Wire Transfer | B2B Finance Glossary

Jul 11, 2023 by Zazil Martinez

What is a Wire Transfer?

A wire payment or wire transfer is the electronic transfer of funds across a network of banks or transfer service agencies worldwide. Wire transfers are powered by EFT technology and eliminate the need for paper-based payment methods by making it possible for any two individuals, companies, or other parties to send and receive payments securely and quickly.


What are the Different Types of Wire Transfers?

Wire transfers are either international or domestic. A domestic wire transfer occurs between two financial institutions in the same country. To initiate a domestic wire transfer, the sender will need a SWIFT code or a branch number of the receiving bank. Domestic wire transfers are usually processed as same-day transactions.

International wire transfers are sent from a financial institution in one country and received by an institution in another country. These types of transactions require a SWIFT code and are still considered international wire transfers even if the sender and receiver are using the same bank (this is because the sender and receiver are located in different countries from one another). International wire transfers usually take a few days to settle.


How Does a Wire Transfer Work?

To initiate a wire transfer, the sender pays for the transaction upfront at his or her bank. A wire transfer can cost the sender anywhere from $0-$50, depending on whether or not the transfer is international or domestic. Domestic wires usually cost $0-$35, while international wire transfers cost $35-$50.

The sender will need the following information to send funds via a wire transfer:

  1. The receiver’s name, address, and contact information (plus any other personal information that the bank might require)
  2. The receiver’s bank information, including the account and branch number
  3. The receiving bank’s information, including the institution’s name, address, and either the bank’s routing number or SWIFT code
  4. The reason that the wire transfer is being made

Once this information has been given to the recipient’s bank, the wire transfer is initiated, and the sender pays the wiring fee directly from the initiating bank account. Then, the sender’s bank sends a message to the recipient’s bank through a secure system. The receiver’s institution deposits funds into the individual’s or business’s account. Both institutions settle the full payment on the backend once the funds are transferred.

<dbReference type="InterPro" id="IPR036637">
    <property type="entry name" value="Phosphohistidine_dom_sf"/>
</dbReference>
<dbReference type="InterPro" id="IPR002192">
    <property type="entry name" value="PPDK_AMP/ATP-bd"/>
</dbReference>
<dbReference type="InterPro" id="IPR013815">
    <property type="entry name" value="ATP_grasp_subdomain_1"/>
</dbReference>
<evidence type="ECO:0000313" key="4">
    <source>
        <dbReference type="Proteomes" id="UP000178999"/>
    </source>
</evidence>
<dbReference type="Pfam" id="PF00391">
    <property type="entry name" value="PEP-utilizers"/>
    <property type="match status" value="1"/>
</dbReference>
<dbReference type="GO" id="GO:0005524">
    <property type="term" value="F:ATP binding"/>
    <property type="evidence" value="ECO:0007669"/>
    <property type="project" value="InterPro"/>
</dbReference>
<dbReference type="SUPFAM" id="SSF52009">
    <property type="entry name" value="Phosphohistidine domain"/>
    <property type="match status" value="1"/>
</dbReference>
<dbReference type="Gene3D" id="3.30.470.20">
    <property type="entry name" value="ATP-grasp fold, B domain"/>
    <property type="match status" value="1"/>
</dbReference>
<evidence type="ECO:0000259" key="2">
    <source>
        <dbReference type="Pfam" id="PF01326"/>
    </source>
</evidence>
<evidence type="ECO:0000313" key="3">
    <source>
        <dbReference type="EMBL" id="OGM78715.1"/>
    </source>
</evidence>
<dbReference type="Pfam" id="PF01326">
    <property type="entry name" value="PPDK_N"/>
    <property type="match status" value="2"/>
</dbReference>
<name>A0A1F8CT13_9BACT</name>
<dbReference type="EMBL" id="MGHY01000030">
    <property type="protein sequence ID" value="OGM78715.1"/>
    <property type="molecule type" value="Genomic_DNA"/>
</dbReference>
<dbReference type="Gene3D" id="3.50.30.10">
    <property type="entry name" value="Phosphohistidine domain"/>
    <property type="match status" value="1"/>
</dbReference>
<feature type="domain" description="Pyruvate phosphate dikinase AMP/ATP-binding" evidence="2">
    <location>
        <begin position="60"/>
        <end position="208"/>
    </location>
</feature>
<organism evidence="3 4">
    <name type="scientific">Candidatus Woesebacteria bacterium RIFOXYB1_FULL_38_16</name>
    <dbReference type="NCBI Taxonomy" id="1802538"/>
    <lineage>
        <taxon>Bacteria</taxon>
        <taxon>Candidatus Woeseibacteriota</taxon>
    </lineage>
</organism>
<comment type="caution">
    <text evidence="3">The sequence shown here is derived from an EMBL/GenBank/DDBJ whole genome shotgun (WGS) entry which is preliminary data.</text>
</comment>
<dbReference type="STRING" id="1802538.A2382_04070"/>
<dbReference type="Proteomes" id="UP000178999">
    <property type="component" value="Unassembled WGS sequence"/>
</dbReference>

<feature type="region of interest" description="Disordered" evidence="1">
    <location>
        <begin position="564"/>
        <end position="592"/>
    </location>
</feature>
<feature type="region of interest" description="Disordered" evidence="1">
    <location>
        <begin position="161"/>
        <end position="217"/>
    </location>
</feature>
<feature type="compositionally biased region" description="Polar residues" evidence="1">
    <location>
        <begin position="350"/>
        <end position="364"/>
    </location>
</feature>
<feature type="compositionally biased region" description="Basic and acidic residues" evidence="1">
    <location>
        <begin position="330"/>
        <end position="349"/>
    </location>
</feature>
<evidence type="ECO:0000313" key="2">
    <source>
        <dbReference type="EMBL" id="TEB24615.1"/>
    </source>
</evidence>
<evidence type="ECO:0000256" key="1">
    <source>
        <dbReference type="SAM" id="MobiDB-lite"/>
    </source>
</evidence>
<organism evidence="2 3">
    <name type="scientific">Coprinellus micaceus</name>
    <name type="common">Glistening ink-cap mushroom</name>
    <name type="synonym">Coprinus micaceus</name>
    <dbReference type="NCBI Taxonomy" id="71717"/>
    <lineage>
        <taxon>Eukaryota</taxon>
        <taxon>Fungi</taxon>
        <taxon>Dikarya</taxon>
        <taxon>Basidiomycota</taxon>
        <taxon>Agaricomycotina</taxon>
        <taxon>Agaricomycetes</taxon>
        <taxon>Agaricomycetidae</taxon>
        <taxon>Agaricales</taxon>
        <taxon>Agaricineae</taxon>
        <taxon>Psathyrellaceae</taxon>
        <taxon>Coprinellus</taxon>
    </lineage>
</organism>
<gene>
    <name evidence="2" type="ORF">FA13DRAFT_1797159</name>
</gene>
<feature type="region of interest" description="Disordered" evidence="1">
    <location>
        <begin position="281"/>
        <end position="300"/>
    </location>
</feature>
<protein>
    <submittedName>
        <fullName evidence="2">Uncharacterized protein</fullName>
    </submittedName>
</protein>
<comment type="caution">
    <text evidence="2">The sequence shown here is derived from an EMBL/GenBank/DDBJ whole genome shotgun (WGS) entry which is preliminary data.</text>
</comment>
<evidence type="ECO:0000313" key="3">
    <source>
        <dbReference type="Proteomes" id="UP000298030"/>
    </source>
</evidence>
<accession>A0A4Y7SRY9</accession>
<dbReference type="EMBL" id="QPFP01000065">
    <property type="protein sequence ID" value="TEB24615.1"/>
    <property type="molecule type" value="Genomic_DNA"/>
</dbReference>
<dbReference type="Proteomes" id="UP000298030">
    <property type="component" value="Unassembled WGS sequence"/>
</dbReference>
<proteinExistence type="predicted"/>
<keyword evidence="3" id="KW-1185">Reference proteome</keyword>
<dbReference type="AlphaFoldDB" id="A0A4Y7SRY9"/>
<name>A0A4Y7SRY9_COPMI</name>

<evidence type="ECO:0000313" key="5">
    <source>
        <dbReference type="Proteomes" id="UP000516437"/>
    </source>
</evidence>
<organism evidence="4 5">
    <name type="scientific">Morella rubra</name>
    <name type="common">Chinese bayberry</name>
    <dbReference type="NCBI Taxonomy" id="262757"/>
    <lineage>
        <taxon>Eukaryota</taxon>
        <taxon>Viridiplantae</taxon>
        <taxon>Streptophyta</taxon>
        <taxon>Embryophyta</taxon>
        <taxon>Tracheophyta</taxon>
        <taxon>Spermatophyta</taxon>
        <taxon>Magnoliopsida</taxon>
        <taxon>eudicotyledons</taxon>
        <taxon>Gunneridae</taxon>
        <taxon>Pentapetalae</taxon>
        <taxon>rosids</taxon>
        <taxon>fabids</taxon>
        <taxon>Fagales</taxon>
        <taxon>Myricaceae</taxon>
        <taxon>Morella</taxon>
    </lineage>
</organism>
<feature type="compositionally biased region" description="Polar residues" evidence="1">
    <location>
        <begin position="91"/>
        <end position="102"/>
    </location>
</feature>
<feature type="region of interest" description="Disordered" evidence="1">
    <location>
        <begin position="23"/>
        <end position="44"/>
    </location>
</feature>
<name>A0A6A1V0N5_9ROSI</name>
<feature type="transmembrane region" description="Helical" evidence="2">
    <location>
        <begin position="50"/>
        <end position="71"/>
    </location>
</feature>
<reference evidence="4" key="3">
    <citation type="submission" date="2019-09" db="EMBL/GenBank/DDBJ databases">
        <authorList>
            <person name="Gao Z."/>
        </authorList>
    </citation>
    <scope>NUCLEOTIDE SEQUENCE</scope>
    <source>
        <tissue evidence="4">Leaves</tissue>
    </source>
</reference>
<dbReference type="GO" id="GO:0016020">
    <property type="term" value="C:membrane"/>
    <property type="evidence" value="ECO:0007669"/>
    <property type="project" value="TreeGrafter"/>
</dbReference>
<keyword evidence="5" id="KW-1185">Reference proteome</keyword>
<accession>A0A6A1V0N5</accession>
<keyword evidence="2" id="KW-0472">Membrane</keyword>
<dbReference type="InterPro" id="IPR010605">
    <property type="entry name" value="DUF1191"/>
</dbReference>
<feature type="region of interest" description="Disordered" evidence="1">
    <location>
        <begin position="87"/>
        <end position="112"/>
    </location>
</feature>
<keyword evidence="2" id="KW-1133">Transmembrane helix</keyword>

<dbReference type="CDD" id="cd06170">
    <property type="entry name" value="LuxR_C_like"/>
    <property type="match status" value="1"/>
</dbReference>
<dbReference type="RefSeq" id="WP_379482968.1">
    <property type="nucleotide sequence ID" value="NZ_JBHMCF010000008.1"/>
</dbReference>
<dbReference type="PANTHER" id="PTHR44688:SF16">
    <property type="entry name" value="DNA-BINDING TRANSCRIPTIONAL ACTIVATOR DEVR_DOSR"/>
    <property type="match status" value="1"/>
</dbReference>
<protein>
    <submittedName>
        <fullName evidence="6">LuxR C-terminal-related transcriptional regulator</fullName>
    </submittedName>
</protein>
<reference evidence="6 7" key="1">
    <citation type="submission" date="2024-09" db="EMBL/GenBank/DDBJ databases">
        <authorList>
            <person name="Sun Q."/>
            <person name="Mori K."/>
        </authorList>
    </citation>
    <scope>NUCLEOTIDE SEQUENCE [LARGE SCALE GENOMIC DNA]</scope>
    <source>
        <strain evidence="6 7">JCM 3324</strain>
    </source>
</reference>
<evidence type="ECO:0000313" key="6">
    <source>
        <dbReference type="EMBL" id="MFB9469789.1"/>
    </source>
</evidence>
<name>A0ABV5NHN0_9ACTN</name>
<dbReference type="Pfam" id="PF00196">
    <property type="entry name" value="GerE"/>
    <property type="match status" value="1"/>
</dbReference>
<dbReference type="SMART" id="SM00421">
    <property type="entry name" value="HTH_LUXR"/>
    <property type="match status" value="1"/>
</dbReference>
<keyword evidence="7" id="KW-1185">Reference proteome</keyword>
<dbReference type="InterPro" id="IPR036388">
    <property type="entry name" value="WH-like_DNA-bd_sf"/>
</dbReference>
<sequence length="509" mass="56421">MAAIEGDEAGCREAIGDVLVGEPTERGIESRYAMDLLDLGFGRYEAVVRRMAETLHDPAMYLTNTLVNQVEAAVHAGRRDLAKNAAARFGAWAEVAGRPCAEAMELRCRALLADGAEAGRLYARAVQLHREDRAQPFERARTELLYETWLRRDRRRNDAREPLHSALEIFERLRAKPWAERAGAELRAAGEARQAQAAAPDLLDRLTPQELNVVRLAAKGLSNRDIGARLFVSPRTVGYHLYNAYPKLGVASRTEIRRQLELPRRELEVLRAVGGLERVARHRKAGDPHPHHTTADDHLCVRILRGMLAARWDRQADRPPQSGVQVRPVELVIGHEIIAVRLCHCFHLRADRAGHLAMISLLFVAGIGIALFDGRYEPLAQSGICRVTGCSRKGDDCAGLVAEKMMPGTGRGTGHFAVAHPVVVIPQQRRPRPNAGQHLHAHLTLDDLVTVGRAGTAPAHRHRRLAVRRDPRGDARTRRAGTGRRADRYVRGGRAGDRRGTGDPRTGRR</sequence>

Wire transfers are used for payments that need to be made quickly and securely, especially for institutions located far away from one another. While financial firms can and do limit the amount of money that can be wire transferred at any given time, the limits tend to be very high, so wire transfers are often chosen for large transactions.


What are the Risks Associated with Wire Transfers?

Wire transfer services usually require both parties involved in the transaction to prove and confirm their identities for the transaction to go through. Additionally, as long as the sender knows the receiver's identity, wire transfers are one of the safest forms of payment.

International wire transfers initiated in the US are monitored by the Office of Foreign Assets Control, part of the US Treasury. This agency is in charge of ensuring that the money being sent is compliant with rules that support AML and CFT efforts and that money is not sent to countries that are being sanctioned by the US government. If anyone tries to initiate a transfer that violates these rules, the sending institution can freeze funds and block the wire transfer.

Wire transfers can be flagged for the following reasons:

  • If the transfer is made to a non-account holder
  • If the incoming and outgoing wires are of the same dollar amount
  • If the transfer is a large amount wired by a cash business
  • If regular transfers are being made for no viable reason
  • If transfers are being made to safe-haven countries


What are the Advantages and Disadvantages of Wire Transfers?

Wire transfers make it possible to send money to a recipient who uses a different bank or a recipient in a different geographic location. They are much faster and more convenient than paper checks and cannot be lost in the mail.

Additionally, a wire transfer can only be sent if the sender has enough in his or her corresponding bank account, so a wire transfer can never bounce the way a check can. At the same time, wire transfers usually have high transaction fees and can cost as much as $50 to send. Also, sometimes sending institutions can limit the amount sent in a single day.

Here are the advantages of sending wire transfers:

  • They have fast settlement times (especially for international payments)
  • They are highly secure
  • The payments cannot bounce or be lost in the mail

Here are the cons associated with wire transfers:

  • They involve high fees
  • They have caps imposed by banks
  • There are day-long settlement times for international payments